Green cards for grads is viable
Published: Sunday, April 10, 2011
Updated: Sunday, April 10, 2011 13:04
In late March, President John Hitt suggested yet another innovative idea that could help make our university a better place: green cards for graduates.
When a student comes to the United States to earn a degree, they are given an F-1 visa, which allows them to study here legally. After graduation, however, the student is given a period of 60 days to either leave the country or transfer to a different school.
Hitt's idea is to give students in engineering or science a green card when they earn their diploma. This would allow these students to use what they learned in the U.S. to contribute back to our workforce in the areas where we need it most. It isn't logical to pit our recently graduated international students against us in the international market.
The fields of science and engineering are always expanding and are always in need of the most talented, innovative minds. We want America to be the best in these fields but we won't achieve that if we're turning away intelligent, capable individuals.
Right now, Hitt's idea is in its infancy and it was only recently unveiled at "The Voices of Smart Power" panel. However, there are a few provisions that should be implemented in order for Hitt's plan to work.
It's possible for a student barely squeak by graduation — "C's get degrees" — which is something we want to avoid with international students.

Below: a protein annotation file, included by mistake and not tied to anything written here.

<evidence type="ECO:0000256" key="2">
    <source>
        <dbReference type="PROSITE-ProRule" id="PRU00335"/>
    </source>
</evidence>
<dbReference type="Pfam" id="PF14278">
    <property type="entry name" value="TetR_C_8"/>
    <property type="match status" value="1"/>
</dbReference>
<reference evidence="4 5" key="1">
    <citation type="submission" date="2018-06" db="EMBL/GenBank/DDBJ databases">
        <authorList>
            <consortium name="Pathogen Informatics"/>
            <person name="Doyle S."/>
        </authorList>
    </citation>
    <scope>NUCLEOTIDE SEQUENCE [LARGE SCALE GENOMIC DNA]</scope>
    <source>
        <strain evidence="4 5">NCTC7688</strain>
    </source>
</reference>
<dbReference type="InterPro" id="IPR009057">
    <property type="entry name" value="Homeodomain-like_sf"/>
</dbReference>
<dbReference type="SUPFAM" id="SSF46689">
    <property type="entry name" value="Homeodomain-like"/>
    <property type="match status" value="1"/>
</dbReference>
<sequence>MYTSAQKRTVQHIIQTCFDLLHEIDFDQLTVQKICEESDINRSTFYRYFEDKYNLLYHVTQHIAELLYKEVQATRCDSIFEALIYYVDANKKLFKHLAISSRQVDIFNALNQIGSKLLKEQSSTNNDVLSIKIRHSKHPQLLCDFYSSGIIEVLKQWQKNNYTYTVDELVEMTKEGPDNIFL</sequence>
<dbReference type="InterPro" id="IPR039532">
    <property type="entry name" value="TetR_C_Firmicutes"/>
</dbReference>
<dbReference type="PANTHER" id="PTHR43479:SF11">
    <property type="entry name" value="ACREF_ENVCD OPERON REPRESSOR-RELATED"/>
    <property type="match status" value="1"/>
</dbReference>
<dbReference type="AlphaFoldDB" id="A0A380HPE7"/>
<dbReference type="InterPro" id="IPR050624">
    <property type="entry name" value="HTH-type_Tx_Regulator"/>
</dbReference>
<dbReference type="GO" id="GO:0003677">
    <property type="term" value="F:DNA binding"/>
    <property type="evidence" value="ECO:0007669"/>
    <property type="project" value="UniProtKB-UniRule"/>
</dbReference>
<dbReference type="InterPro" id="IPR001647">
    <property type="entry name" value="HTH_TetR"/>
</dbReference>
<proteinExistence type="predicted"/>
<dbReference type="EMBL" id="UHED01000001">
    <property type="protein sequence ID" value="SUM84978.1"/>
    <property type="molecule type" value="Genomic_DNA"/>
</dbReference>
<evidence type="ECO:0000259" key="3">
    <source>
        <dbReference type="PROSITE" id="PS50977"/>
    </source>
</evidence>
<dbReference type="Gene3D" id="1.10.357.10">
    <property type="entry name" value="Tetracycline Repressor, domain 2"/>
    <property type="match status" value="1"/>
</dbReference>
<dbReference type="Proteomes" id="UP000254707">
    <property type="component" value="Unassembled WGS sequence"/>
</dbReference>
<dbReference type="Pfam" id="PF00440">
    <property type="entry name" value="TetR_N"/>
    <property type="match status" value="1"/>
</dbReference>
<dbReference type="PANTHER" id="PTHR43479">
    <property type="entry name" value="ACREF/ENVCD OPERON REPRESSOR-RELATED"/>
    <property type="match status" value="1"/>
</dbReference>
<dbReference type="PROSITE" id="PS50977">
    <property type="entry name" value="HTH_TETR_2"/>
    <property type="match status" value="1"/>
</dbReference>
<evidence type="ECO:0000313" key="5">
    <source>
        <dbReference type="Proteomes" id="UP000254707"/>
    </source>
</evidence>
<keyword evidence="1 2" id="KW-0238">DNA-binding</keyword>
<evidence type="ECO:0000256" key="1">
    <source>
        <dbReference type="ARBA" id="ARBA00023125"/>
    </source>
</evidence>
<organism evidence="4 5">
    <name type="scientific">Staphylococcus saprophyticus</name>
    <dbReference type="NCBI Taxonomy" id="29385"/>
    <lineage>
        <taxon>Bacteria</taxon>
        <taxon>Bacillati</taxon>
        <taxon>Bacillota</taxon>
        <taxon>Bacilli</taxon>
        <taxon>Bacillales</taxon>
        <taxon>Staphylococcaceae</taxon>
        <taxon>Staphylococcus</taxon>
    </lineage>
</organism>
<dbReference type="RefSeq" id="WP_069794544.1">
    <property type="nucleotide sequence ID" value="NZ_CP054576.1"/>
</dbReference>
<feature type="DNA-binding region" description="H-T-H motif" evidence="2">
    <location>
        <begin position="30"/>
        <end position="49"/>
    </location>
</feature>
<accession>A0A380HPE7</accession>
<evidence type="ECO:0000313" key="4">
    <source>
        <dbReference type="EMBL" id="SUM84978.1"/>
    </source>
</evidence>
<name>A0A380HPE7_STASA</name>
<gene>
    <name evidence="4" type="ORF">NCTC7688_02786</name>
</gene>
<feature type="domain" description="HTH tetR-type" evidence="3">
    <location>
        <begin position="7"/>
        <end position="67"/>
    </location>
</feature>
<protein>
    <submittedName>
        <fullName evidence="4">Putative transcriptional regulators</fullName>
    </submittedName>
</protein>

In order for someone to graduate from UCF's Aerospace Engineering, he or she needs to have only a 2.0 grade point average, or a C average. If these international students are really serious about earning both a green card and a degree then they should at least strive for a GPA that's above the UCF average.
One international student at "The Voices of Smart Power" panel suggested that international students often work harder than American students, so achieving this shouldn't be terribly difficult. The same student also noted that if this idea were to be implemented it would be too popular and UCF wouldn't be able to accommodate for all the international students.
In response to this, we believe it's only fair that UCF not shift its admission standards to accommodate for international students.
In addition to this, we think these students should also have to pass the citizenship test, just like any other immigrant.
Offering green cards to certain graduates would be a great way to increase UCF's diversity and enhance the educational experience for students and teachers.
A college education should go beyond what is taught in the classroom; students should be given the opportunity to experience different cultures and interact with people different than themselves.
Although only in its infancy, we like the sound of Hitt's idea and we hope to see it carried through; we truly believe the American workforce should benefit from talented individuals who received an American education.
We also hope Hitt waits a long time before designing and implementing this plan. The idea of giving green cards to graduates has been discussed among both scholars and politicians, but nothing has ever been done about it.
A change as major as offering green cards to international students should be something that is well- thought-out and thoroughly planned. We should use a trial-and-error method; we should take our time.
UCF should not be the first to experiment with this notion, we should take the back seat on this one and follow the example of another school to see how something like this could be done.